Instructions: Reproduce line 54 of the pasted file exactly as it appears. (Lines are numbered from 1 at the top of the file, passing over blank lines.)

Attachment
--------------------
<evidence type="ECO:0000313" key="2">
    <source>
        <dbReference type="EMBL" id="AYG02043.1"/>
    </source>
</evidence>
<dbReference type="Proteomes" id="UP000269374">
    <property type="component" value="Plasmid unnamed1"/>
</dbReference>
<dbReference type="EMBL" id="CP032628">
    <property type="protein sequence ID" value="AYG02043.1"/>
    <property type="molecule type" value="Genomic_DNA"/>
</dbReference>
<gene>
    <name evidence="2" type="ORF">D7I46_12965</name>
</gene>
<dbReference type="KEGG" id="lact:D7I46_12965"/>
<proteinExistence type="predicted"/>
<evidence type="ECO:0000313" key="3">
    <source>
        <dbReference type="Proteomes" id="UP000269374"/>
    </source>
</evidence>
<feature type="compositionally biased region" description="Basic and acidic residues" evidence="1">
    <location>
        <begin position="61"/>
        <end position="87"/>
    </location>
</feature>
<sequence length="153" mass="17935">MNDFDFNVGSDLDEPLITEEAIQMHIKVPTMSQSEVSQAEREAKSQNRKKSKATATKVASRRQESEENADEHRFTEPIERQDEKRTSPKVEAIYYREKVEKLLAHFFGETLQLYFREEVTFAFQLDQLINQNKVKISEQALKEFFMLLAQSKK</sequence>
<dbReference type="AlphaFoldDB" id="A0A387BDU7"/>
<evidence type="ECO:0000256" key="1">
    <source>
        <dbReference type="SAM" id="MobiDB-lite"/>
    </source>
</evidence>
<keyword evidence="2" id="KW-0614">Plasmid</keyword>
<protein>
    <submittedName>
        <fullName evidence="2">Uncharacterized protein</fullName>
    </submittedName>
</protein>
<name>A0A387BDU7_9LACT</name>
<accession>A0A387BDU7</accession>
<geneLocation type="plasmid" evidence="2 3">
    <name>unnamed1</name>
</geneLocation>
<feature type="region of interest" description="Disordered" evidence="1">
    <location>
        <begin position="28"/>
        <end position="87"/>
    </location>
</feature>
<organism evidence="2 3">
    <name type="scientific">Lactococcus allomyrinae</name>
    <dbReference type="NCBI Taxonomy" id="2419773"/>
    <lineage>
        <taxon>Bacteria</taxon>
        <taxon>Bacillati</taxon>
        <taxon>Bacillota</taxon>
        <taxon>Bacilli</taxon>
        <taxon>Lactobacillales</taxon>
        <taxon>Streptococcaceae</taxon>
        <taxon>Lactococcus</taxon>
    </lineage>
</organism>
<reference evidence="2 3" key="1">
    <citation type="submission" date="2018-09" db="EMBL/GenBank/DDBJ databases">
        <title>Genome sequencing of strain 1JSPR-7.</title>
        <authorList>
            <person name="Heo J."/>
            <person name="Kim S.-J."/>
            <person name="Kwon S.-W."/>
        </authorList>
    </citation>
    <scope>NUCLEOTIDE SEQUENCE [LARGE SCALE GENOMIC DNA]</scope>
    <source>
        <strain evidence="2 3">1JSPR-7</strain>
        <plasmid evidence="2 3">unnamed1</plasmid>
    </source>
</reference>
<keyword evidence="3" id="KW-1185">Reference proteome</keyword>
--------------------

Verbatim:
    <name type="scientific">Lactococcus allomyrinae</name>